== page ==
It is best to print out some practice pieces to try this on first and get the speed and pressure dialed in before you try it on your brand new hemisphere. If you do end up making a hole in your hemisphere, don't worry!! well fill it in with spackle/ wood filler later. just take your time and be careful


Now, in order for the two hemispheres to fit together we need to add a little hardware,

1) 12- 32x 2.5 mm steel rods

2) 4- M2.5 threaded inserts

3) 4- m2.5 screws

First step is to cut 12- 32mm pieces of 2.5mm diameter rod. These will get glued into the upper hemisphere in all of the holes that you should have by keeping the PINK pieces in the right orientation (See? I told you they were important) I used a bolt cutter to cut mine, then filed them down so they weren't so sharp. You could also use the cutoff wheel attachment for you rotary tool. All of the pin should correspond to the opposite holes on the bottom hemisphere. so you can check to make sure they fit.

Next is to look for the :screw connector v6"(YELLOW) which you glued into your bottom hemisphere. and as the photo above shows the threaded insert goes into the hole in the top.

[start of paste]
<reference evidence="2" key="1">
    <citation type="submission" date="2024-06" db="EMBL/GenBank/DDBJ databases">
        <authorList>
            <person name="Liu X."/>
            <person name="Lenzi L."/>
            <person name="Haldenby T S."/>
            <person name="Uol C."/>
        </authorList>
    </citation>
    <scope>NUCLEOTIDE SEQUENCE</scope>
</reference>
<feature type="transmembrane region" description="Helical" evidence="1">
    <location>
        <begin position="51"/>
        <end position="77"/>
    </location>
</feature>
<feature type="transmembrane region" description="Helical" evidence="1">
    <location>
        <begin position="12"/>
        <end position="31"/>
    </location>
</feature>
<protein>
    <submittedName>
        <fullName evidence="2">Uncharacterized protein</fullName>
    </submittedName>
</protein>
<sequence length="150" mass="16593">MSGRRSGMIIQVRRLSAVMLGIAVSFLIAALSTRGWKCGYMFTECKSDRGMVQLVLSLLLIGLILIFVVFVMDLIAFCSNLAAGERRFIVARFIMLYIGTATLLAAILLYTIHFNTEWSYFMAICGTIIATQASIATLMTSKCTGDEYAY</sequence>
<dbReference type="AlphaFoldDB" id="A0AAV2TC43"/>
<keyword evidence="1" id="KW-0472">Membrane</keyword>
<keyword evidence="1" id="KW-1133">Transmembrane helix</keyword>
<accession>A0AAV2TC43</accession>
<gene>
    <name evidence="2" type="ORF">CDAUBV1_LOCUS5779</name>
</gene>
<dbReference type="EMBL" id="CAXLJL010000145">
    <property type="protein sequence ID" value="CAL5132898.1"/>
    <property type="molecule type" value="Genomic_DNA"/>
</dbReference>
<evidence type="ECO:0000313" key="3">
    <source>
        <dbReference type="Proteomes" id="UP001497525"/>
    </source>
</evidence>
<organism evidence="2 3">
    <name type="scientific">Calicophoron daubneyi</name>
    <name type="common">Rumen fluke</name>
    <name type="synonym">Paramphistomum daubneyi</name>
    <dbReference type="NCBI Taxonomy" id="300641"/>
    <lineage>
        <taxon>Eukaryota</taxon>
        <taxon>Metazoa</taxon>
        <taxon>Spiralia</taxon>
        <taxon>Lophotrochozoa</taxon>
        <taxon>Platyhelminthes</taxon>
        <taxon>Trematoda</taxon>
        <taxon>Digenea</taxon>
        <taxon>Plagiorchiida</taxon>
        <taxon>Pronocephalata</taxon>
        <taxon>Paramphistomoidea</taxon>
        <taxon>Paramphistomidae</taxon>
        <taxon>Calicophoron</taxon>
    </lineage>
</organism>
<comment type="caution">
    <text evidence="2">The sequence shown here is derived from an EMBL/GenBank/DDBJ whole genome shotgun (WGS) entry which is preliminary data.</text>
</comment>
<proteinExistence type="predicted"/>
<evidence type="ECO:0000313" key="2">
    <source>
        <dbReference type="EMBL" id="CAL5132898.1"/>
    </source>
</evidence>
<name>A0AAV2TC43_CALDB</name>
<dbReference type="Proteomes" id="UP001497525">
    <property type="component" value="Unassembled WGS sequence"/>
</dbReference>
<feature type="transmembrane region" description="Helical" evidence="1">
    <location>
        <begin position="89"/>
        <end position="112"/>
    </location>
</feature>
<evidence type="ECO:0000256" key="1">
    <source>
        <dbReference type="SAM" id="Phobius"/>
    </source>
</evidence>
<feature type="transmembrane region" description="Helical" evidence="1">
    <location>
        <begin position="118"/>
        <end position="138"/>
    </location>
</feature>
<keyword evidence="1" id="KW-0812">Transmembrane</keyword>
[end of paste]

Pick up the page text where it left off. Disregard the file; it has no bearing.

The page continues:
In order to get it into the hole you need to use your soldering iron, and once the tip gets hot you press the metal insert into the hole. as shown here

This will allow you to use 4 M2.5x6 screws to help screw the halves together


You should have a ball. That's about it. The two hemispheres should fit together to create a pretty seamless ball.

However it is important to check that as a sphere it rolls fairly straight. Start rolling it around a little and see if it can roll in a straight line, if it does, you're good to go! If it doesn't that means your hemispheres aren't perfectly aligned causing it to oval, or be heavier on one side, which will affect the performance later on.